Sample Lesson in American History - Three Schools of Thought Prevalent in the United States Regarding US Involvement In World War One
Three schools of thought that were prevalent in the United States regarding our involvement in World War One included Neutrality, the Preparedness Movement, and Moralism, which I will now break down for you starting with Neutrality that was exemplified by President Woodrow Wilson attempting for the first 2 and 1/2 years of the war to keep the United States out of the conflict. Wilson also kept the American economy on a peacetime basis and made no preparations for war. Other supporters of American neutrality involving World War One were the Pacifists, led by William Jennings Bryant, Henry Ford, Senator Robert M. LaFollette, Senior, and the Woman's Leader Jane Addams, who wanted to keep America out of the war at all costs, the Liberal Internationalists led by President Woodrow Wilson and President William Howard Taft, the Atlanticists who were led by President Theodore Roosevelt, Senator Henry Cabot Lodge, and Senator Eliku Root, business leaders, such as Henry Ford, who wanted to sell arms and war-related supplies to all participating countries in the war including England and Germany, as well as loan them money and extend them credit, the Working Class that was divided along ethnic lines, the Black Community that did not take a particularly strong stand either way until America was drawn into the war, and the Political Parties who remained mostly out of the limelight as demonstrated by President Woodrow Wilson campaigning on his famous "He Kept Us Out of War" slogan, and the Socialist Party that supported peace.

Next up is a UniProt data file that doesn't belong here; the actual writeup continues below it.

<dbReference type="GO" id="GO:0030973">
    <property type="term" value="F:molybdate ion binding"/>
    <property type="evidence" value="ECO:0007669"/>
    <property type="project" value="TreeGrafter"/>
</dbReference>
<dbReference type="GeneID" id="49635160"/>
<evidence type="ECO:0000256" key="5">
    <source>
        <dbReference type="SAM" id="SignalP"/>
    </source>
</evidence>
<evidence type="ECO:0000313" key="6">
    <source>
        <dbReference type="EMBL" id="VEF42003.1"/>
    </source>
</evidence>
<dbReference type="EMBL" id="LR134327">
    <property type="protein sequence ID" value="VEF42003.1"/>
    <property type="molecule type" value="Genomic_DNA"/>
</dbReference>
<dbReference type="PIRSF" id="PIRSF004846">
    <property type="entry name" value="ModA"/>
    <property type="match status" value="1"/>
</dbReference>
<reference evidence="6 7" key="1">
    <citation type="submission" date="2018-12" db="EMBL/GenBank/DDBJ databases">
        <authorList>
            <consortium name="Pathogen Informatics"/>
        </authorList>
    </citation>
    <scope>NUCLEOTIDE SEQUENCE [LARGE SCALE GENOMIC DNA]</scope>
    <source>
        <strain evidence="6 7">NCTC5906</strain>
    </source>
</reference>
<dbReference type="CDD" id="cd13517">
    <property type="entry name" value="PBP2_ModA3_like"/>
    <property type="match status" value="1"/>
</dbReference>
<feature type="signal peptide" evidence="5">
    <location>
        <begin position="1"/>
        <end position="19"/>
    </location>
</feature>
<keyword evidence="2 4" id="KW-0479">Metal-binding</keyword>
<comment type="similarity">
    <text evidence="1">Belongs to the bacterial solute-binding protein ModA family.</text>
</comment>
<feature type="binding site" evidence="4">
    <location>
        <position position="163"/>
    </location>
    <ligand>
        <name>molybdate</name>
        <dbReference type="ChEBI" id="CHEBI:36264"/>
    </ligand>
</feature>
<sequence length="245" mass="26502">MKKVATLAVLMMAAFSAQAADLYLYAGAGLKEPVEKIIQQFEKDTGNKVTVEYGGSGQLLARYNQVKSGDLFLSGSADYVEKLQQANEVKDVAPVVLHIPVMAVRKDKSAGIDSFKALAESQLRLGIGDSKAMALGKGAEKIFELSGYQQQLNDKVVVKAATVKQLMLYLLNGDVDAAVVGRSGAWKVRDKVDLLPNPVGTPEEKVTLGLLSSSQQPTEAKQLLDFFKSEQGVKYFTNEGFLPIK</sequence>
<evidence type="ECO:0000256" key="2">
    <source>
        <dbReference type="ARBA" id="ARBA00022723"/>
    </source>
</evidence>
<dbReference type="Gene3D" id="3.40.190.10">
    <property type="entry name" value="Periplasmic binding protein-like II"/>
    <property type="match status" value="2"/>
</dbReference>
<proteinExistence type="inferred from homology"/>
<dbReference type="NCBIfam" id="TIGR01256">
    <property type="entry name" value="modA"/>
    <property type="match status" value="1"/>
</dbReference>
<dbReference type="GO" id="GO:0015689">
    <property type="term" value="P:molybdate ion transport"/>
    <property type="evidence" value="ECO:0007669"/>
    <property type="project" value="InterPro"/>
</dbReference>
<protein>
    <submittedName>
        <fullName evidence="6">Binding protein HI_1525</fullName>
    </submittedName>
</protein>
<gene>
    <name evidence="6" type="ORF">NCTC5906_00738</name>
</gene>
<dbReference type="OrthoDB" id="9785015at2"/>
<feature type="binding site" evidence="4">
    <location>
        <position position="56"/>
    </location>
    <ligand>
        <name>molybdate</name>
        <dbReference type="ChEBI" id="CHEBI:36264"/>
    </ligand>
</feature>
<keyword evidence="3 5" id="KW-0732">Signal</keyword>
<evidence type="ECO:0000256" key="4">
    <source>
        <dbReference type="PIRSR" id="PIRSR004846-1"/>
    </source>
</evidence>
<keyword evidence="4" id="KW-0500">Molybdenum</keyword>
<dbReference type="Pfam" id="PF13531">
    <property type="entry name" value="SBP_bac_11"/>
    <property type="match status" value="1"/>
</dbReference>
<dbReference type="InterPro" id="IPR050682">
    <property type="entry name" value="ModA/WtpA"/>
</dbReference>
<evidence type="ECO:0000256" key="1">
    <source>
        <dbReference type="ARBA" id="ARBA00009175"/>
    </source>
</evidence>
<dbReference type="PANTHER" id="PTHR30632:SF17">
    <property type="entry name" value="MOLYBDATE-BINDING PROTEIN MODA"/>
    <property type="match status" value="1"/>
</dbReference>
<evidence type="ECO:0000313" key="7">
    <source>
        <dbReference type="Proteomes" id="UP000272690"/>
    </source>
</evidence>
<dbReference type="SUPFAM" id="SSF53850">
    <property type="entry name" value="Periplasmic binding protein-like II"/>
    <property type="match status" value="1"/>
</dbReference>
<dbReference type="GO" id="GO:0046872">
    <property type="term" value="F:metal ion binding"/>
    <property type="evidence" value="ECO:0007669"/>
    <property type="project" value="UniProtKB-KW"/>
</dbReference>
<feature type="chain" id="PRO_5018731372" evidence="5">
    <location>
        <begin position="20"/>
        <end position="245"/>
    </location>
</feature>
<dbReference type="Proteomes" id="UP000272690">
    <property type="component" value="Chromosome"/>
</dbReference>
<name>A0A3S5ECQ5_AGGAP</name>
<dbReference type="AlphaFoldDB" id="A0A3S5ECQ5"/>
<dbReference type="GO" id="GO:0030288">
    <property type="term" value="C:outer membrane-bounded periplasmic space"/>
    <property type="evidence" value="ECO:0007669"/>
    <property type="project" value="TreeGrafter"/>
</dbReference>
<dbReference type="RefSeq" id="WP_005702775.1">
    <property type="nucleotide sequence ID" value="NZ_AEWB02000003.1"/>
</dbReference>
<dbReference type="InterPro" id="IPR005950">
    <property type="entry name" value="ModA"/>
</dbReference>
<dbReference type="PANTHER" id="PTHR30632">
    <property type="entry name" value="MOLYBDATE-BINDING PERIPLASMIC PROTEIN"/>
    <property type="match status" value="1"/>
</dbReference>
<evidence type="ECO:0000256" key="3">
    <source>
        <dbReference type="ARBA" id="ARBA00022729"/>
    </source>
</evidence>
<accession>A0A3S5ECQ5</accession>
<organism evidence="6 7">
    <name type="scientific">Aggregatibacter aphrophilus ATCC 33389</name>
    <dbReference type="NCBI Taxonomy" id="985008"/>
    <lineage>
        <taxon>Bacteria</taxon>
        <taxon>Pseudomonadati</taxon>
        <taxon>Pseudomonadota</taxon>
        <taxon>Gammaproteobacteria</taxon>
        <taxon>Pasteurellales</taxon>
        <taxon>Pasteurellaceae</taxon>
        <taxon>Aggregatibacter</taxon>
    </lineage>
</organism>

The unprovoked attack and sinking of the Ocean Liner RMS Lusitania on May 7, 1915, that was sunk by the German U-Boat U-20 off the Old Head of Kimsole, Ireland and killed 1,198 passengers including American citizens, had a very strong effect on public opinion that felt the United States needed to immediately build a strong Army and Navy for defense of the country. This school of thought, known as the Preparedness Movement, was led by President Theodore Roosevelt, Elihu Root, Henry Stimson, and General Leonard Wood. The Preparedness Movement supported that every American male, upon their 18th birthday, should undergo 6 months of military training and be assigned to military Reserve Units, going as far as to establish their own training camps in places like Plattsburgh, New York. The Preparedness Movement also wanted abandonment of the National Guard and large Federal Reserves.
The third school of thought for America about entering World War One was Moralism that felt that going to war was necessary and wise as America was the only great nation devoted to democracy and freedom. This movement was led by William Jennings Bryant, Jane Addams, and President Woodrow Wilson who wanted World War One to be the war to make the world safe for democracy. Moralism was also fueled by German atrocities in places like Belgium, Germany's violations of International laws, Germany dropping bombs from Zeppelins on innocent civilians, Germany using poisonous gas on civilians, Germany sinking several passenger ships with their submarines, and the wide held belief that Germany was a threat to America.